No, this doesn’t mean they are a “late talker” OR that they are not intelligent.  However, they are facing a significant problem, one that without treatment is going to follow them into all of life’s situations and can cause profound emotional issues and most certainly academic struggles.  We are just going to have to do something about this and that’s for sure!

Feeling ‘Out of Sorts’?

Maybe your parental attenna has gone up now.  Does this make you feel a little out of sorts?  Here are some scenarios I have personally experienced with my little one.  Does any of this sound familiar to you?

  • Temper tantrums and angry outbursts
  • Injured at school and no story/explanation about how it happened
  • Bullied at school or called names and not knowing about it for a long time

I want to clarify that what today’s blog addresses aspects of language, the expressive and receptive aspects of communication.  

We really do need to understand that while speech and language may seem to be the same thing the two are NOT the same.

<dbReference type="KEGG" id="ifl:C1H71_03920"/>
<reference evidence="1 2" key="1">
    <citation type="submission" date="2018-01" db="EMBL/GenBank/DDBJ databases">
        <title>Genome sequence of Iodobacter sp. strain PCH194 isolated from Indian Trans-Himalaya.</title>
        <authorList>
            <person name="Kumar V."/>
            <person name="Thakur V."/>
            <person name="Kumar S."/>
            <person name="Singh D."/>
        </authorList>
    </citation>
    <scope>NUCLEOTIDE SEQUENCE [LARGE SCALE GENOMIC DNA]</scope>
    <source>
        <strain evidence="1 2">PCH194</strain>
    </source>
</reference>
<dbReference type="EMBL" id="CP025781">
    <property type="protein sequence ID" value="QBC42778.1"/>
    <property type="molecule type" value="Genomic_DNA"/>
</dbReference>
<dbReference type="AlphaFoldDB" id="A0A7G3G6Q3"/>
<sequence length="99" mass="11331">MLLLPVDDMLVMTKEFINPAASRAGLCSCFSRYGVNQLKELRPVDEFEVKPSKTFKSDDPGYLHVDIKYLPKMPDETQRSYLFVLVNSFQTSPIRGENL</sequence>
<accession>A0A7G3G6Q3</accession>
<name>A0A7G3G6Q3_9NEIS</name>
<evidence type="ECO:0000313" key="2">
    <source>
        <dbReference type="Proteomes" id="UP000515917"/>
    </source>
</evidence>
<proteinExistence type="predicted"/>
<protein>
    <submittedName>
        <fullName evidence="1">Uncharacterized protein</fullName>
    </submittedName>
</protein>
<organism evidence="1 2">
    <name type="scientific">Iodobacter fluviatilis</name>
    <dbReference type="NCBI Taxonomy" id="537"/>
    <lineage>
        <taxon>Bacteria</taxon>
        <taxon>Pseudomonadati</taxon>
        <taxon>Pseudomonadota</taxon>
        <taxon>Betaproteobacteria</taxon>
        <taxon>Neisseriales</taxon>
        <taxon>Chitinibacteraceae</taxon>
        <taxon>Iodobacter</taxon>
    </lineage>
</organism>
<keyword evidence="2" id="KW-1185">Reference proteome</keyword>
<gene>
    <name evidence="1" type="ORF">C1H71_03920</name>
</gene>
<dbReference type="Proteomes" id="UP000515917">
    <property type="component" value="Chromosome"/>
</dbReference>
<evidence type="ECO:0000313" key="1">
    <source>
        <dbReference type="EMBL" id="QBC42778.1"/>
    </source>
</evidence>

Expressive vs. Receptive Language

If their hearing is ok, then it could be a language disorder; expressive vs. receptive challenges.

To think of it in simple terms:

  • speech is the actual mechanics of producing words, how the tongue, roof of the mouth, teeth and breath convey communication
  • language is the construction of the written and spoken word often conveyed by speech, the sentence structure, grammar, the syntax and pragmatics of communication

So, to clarify…We are talking about how the brain’s processing ability is affecting basic communication.

Expressive language means it’s difficult for them to express thoughts and ideas
Receptive language means it’s difficult for them to understand what others are saying.

Clear as mud, right?  Well let’s look at this from the perspective of what they should be doing.

MILESTONES in Language – Critically Important